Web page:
Jani Lauzon: I look back and realize now that I was born to think like an artist. Both my biological parents were very creative. I was raised in a household where piano playing, music and art were a part of our daily lives. My foster parents were artists as well. My foster father was the high school drama teacher and ran the local community theatre. We would sit around the dinner table reading plays or sit in front of the fire and listen to LPs of Broadway musicals. My foster father’s words to me when I left were, “Whatever you do, just do it creatively.” It was the best advice I ever received. I was taught to believe that being an artist was not only acceptable but important. I was very lucky. Figuring out what that meant for me, what kind of artist I was, and who I was as an artist… I’m still in that.
MW: Me too.
JL: Canadian icon Wendy Crewson says, “The very nature of being an artist means you’re an advocate.” It helped me understand that the stories I want to tell need to resonate with me, which doesn’t mean I would say no to a day player role on a fun film or series. Instead, I realized that my artistry and my advocacy could be connected through the projects I was involved in.
MW: How is your advocacy an evolution of your practice?
JL: I was frustrated in my early career trying to find a place for myself. In the small but growing Canadian film and TV industry in the 1980s, it was a time when casting was predominantly white. And I am brown, but not dark. I found myself in what I call “the crazy crack of mixed bloodedness.” I was complaining to an Elder, and he said to me, “Well, what are you going to do about it?” That really shifted my consciousness around my responsibility in the discussion.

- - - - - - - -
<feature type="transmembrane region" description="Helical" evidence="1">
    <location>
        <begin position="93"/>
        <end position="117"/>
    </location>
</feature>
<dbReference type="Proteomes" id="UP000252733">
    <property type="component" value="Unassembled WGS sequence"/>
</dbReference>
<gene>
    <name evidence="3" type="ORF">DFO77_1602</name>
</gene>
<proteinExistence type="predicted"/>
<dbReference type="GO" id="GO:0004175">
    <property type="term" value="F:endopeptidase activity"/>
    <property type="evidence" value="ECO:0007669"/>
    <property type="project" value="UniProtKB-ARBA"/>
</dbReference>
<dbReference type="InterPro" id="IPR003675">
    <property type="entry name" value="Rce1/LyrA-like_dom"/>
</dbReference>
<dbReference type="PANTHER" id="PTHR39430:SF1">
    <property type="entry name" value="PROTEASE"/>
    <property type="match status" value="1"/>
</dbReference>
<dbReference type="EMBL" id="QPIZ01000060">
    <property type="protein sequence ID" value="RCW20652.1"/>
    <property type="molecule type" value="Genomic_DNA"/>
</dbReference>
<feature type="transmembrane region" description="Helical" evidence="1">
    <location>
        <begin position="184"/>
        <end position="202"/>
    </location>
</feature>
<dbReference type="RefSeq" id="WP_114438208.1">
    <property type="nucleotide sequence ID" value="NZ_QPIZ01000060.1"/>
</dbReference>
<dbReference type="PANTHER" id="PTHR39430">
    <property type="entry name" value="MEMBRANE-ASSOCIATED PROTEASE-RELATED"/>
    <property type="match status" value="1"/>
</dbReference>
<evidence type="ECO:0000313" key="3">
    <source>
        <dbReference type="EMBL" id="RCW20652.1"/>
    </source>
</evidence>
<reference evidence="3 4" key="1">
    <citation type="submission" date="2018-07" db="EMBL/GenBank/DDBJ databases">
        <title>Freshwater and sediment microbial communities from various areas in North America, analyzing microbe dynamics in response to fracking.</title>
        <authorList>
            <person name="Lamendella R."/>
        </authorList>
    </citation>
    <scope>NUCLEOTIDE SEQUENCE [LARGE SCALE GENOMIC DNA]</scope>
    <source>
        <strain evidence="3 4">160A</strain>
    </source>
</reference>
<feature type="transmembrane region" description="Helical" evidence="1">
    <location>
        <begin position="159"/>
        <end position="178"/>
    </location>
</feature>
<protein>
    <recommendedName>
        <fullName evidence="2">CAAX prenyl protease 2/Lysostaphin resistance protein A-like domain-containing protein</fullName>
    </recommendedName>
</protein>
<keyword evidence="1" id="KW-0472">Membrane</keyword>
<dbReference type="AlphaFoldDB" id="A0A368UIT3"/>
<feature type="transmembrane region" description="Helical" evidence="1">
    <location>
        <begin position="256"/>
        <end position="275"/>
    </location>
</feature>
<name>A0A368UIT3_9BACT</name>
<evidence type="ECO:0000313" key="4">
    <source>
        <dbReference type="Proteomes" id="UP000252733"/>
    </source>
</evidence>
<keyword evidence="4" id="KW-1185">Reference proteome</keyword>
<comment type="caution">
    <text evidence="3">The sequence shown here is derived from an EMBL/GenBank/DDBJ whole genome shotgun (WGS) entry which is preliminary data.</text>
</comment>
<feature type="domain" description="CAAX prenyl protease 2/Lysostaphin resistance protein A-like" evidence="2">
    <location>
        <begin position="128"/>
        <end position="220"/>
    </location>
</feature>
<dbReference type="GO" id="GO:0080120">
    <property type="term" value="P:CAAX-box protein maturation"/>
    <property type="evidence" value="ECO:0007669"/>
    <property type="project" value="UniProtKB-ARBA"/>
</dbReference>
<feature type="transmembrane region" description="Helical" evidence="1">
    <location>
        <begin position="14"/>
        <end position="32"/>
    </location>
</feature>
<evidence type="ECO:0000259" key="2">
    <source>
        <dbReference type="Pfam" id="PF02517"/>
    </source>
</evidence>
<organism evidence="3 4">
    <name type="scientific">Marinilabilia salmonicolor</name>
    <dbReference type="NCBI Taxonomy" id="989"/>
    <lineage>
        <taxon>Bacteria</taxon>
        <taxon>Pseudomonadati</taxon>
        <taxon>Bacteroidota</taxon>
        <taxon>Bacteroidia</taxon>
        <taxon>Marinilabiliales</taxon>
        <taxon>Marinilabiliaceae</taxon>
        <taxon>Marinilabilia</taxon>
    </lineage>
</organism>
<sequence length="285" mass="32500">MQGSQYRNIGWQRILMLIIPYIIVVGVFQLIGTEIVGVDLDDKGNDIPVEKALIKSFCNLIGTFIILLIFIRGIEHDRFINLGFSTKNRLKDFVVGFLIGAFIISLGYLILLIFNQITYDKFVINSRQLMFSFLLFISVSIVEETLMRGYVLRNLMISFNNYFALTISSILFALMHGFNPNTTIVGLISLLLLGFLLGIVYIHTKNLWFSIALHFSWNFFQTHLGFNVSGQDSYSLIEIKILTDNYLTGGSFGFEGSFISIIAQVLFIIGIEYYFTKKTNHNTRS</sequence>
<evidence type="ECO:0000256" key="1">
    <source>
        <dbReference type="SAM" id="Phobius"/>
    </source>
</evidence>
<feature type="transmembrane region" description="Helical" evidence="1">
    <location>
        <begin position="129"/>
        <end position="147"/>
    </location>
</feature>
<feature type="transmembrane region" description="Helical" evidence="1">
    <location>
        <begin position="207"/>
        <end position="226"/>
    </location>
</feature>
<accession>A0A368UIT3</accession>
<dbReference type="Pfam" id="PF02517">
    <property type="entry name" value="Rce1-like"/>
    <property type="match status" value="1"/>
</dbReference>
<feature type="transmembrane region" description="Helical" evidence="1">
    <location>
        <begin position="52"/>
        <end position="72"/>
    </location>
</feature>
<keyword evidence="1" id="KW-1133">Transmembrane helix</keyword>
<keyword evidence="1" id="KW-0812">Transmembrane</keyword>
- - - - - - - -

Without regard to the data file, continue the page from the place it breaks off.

So, I didn’t wait for an invitation; I invited myself to the table. One of the most obvious environments for me to engage with was ACTRA, mainly because of the work that women like Rita Deverell, Brenda Kamino and Sandi Ross had done before me. These women had already built a foundation at ACTRA that I was able to help grow. The initiatives we were developing were always about creating work opportunities for members.
I realized how important it was that we all start supporting and speaking on each other’s behalf. I got really jazzed by the idea. I also realized that in order to be included in the industry, my artistic practice needed to be excellent. Not mediocre. Not okay. If I was going to be accepted, I had to be excellent. My work ethic grew exponentially as a result of my clearer understanding of how I was positioned within the industry as a brown-skinned, mixed-blood artist.
MW: What are the surprising intersections in the work that have taught you something or that have stuck with you?
JL: Just how far from really understanding each other we still are. I didn’t anticipate, although I should have, that in our competitive-based industry, the idea of inclusion would be so adversarial. I also learned so much about myself by becoming aware of other people’s journeys.